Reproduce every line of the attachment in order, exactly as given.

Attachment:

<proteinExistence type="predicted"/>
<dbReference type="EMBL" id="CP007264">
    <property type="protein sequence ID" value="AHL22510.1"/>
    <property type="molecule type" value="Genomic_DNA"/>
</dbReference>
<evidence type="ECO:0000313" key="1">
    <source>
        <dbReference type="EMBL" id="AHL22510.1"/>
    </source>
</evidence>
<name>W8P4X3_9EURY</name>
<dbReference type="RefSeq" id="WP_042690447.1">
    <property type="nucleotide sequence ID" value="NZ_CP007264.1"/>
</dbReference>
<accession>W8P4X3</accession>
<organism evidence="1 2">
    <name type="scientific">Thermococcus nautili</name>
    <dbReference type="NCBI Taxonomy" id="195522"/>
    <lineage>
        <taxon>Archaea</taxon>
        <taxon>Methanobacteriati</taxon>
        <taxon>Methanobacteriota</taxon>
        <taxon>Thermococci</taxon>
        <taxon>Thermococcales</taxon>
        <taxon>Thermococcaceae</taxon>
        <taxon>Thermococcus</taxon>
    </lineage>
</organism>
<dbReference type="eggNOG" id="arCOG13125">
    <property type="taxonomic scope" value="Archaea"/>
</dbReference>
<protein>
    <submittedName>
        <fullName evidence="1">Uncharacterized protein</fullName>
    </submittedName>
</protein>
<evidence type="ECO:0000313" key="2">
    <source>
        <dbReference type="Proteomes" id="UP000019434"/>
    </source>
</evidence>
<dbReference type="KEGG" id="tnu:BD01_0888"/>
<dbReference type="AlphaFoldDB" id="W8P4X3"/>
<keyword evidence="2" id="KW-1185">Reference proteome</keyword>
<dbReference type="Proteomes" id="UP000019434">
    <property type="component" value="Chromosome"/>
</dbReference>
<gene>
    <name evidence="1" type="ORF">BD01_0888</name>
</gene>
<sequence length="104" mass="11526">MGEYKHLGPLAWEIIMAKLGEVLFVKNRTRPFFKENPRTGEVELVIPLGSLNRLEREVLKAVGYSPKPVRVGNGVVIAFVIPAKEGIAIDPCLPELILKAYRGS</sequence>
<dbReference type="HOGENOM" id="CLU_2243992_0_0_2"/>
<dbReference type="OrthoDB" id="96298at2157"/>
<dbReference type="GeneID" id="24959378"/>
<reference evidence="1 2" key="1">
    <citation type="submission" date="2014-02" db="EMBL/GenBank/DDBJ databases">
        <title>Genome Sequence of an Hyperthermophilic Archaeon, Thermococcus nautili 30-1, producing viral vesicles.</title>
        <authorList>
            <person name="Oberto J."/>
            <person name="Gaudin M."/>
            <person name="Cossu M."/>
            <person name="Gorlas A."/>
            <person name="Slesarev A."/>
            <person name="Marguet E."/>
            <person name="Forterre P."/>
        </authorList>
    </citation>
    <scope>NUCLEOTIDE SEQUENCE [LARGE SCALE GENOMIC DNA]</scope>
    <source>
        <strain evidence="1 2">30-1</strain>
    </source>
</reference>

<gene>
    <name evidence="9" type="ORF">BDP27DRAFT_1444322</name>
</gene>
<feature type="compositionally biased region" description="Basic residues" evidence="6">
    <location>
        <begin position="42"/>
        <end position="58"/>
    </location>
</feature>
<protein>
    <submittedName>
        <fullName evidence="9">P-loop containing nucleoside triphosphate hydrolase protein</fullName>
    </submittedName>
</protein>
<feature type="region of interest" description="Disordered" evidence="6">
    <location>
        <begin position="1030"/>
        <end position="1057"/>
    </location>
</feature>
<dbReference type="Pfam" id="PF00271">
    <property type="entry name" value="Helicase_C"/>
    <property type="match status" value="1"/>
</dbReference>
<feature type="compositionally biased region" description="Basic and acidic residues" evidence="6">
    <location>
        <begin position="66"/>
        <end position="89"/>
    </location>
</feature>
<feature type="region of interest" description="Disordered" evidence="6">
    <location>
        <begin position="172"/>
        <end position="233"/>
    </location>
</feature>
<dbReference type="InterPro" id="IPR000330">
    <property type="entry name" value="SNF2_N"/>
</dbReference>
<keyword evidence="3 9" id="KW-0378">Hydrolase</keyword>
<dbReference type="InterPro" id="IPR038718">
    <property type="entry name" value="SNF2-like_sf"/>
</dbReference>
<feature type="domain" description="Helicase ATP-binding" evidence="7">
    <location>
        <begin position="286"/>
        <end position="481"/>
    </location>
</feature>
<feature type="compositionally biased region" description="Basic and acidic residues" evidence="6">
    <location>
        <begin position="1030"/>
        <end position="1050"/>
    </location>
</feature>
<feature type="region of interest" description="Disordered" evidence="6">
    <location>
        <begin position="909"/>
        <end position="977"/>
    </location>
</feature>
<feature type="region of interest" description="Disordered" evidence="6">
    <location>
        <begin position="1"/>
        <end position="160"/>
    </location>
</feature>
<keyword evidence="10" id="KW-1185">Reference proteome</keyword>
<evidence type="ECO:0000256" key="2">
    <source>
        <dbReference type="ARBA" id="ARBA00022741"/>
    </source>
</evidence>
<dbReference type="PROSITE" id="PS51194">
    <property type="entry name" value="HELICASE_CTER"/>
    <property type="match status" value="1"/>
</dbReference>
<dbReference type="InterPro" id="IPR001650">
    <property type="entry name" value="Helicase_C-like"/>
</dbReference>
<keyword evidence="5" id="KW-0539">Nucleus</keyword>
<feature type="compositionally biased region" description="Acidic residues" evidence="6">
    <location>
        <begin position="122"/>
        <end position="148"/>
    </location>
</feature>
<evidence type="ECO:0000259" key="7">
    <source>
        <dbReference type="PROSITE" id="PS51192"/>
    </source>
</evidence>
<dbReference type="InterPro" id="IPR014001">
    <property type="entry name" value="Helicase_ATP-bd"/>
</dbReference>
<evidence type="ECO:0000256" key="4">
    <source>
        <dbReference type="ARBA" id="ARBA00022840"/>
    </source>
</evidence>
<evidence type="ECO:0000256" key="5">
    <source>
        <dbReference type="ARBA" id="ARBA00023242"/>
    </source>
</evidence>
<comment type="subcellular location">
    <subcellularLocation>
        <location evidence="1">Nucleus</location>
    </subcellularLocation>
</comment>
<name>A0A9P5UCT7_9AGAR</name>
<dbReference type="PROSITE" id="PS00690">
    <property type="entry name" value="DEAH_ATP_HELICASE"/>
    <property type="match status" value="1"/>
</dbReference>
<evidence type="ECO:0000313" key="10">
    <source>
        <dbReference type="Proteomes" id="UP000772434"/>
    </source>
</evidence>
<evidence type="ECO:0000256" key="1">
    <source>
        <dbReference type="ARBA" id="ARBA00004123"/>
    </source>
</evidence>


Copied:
<proteinExistence type="predicted"/>
<dbReference type="EMBL" id="CP007264">
    <property type="protein sequence ID" value="AHL22510.1"/>
    <property type="molecule type" value="Genomic_DNA"/>
</dbReference>
<evidence type="ECO:0000313" key="1">
    <source>
        <dbReference type="EMBL" id="AHL22510.1"/>
    </source>
</evidence>
<name>W8P4X3_9EURY</name>
<dbReference type="RefSeq" id="WP_042690447.1">
    <property type="nucleotide sequence ID" value="NZ_CP007264.1"/>
</dbReference>
<accession>W8P4X3</accession>
<organism evidence="1 2">
    <name type="scientific">Thermococcus nautili</name>
    <dbReference type="NCBI Taxonomy" id="195522"/>
    <lineage>
        <taxon>Archaea</taxon>
        <taxon>Methanobacteriati</taxon>
        <taxon>Methanobacteriota</taxon>
        <taxon>Thermococci</taxon>
        <taxon>Thermococcales</taxon>
        <taxon>Thermococcaceae</taxon>
        <taxon>Thermococcus</taxon>
    </lineage>
</organism>
<dbReference type="eggNOG" id="arCOG13125">
    <property type="taxonomic scope" value="Archaea"/>
</dbReference>
<protein>
    <submittedName>
        <fullName evidence="1">Uncharacterized protein</fullName>
    </submittedName>
</protein>
<evidence type="ECO:0000313" key="2">
    <source>
        <dbReference type="Proteomes" id="UP000019434"/>
    </source>
</evidence>
<dbReference type="KEGG" id="tnu:BD01_0888"/>
<dbReference type="AlphaFoldDB" id="W8P4X3"/>
<keyword evidence="2" id="KW-1185">Reference proteome</keyword>
<dbReference type="Proteomes" id="UP000019434">
    <property type="component" value="Chromosome"/>
</dbReference>
<gene>
    <name evidence="1" type="ORF">BD01_0888</name>
</gene>
<sequence length="104" mass="11526">MGEYKHLGPLAWEIIMAKLGEVLFVKNRTRPFFKENPRTGEVELVIPLGSLNRLEREVLKAVGYSPKPVRVGNGVVIAFVIPAKEGIAIDPCLPELILKAYRGS</sequence>
<dbReference type="HOGENOM" id="CLU_2243992_0_0_2"/>
<dbReference type="OrthoDB" id="96298at2157"/>
<dbReference type="GeneID" id="24959378"/>
<reference evidence="1 2" key="1">
    <citation type="submission" date="2014-02" db="EMBL/GenBank/DDBJ databases">
        <title>Genome Sequence of an Hyperthermophilic Archaeon, Thermococcus nautili 30-1, producing viral vesicles.</title>
        <authorList>
            <person name="Oberto J."/>
            <person name="Gaudin M."/>
            <person name="Cossu M."/>
            <person name="Gorlas A."/>
            <person name="Slesarev A."/>
            <person name="Marguet E."/>
            <person name="Forterre P."/>
        </authorList>
    </citation>
    <scope>NUCLEOTIDE SEQUENCE [LARGE SCALE GENOMIC DNA]</scope>
    <source>
        <strain evidence="1 2">30-1</strain>
    </source>
</reference>

<gene>
    <name evidence="9" type="ORF">BDP27DRAFT_1444322</name>
</gene>
<feature type="compositionally biased region" description="Basic residues" evidence="6">
    <location>
        <begin position="42"/>
        <end position="58"/>
    </location>
</feature>
<protein>
    <submittedName>
        <fullName evidence="9">P-loop containing nucleoside triphosphate hydrolase protein</fullName>
    </submittedName>
</protein>
<feature type="region of interest" description="Disordered" evidence="6">
    <location>
        <begin position="1030"/>
        <end position="1057"/>
    </location>
</feature>
<dbReference type="Pfam" id="PF00271">
    <property type="entry name" value="Helicase_C"/>
    <property type="match status" value="1"/>
</dbReference>
<feature type="compositionally biased region" description="Basic and acidic residues" evidence="6">
    <location>
        <begin position="66"/>
        <end position="89"/>
    </location>
</feature>
<feature type="region of interest" description="Disordered" evidence="6">
    <location>
        <begin position="172"/>
        <end position="233"/>
    </location>
</feature>
<dbReference type="InterPro" id="IPR000330">
    <property type="entry name" value="SNF2_N"/>
</dbReference>
<keyword evidence="3 9" id="KW-0378">Hydrolase</keyword>
<dbReference type="InterPro" id="IPR038718">
    <property type="entry name" value="SNF2-like_sf"/>
</dbReference>
<feature type="domain" description="Helicase ATP-binding" evidence="7">
    <location>
        <begin position="286"/>
        <end position="481"/>
    </location>
</feature>
<feature type="compositionally biased region" description="Basic and acidic residues" evidence="6">
    <location>
        <begin position="1030"/>
        <end position="1050"/>
    </location>
</feature>
<feature type="region of interest" description="Disordered" evidence="6">
    <location>
        <begin position="909"/>
        <end position="977"/>
    </location>
</feature>
<feature type="region of interest" description="Disordered" evidence="6">
    <location>
        <begin position="1"/>
        <end position="160"/>
    </location>
</feature>
<keyword evidence="10" id="KW-1185">Reference proteome</keyword>
<evidence type="ECO:0000256" key="2">
    <source>
        <dbReference type="ARBA" id="ARBA00022741"/>
    </source>
</evidence>
<dbReference type="PROSITE" id="PS51194">
    <property type="entry name" value="HELICASE_CTER"/>
    <property type="match status" value="1"/>
</dbReference>
<dbReference type="InterPro" id="IPR001650">
    <property type="entry name" value="Helicase_C-like"/>
</dbReference>
<keyword evidence="5" id="KW-0539">Nucleus</keyword>
<feature type="compositionally biased region" description="Acidic residues" evidence="6">
    <location>
        <begin position="122"/>
        <end position="148"/>
    </location>
</feature>
<evidence type="ECO:0000259" key="7">
    <source>
        <dbReference type="PROSITE" id="PS51192"/>
    </source>
</evidence>
<dbReference type="InterPro" id="IPR014001">
    <property type="entry name" value="Helicase_ATP-bd"/>
</dbReference>
<evidence type="ECO:0000256" key="4">
    <source>
        <dbReference type="ARBA" id="ARBA00022840"/>
    </source>
</evidence>
<evidence type="ECO:0000256" key="5">
    <source>
        <dbReference type="ARBA" id="ARBA00023242"/>
    </source>
</evidence>
<comment type="subcellular location">
    <subcellularLocation>
        <location evidence="1">Nucleus</location>
    </subcellularLocation>
</comment>
<name>A0A9P5UCT7_9AGAR</name>
<dbReference type="PROSITE" id="PS00690">
    <property type="entry name" value="DEAH_ATP_HELICASE"/>
    <property type="match status" value="1"/>
</dbReference>
<evidence type="ECO:0000313" key="10">
    <source>
        <dbReference type="Proteomes" id="UP000772434"/>
    </source>
</evidence>
<evidence type="ECO:0000256" key="1">
    <source>
        <dbReference type="ARBA" id="ARBA00004123"/>
    </source>
</evidence>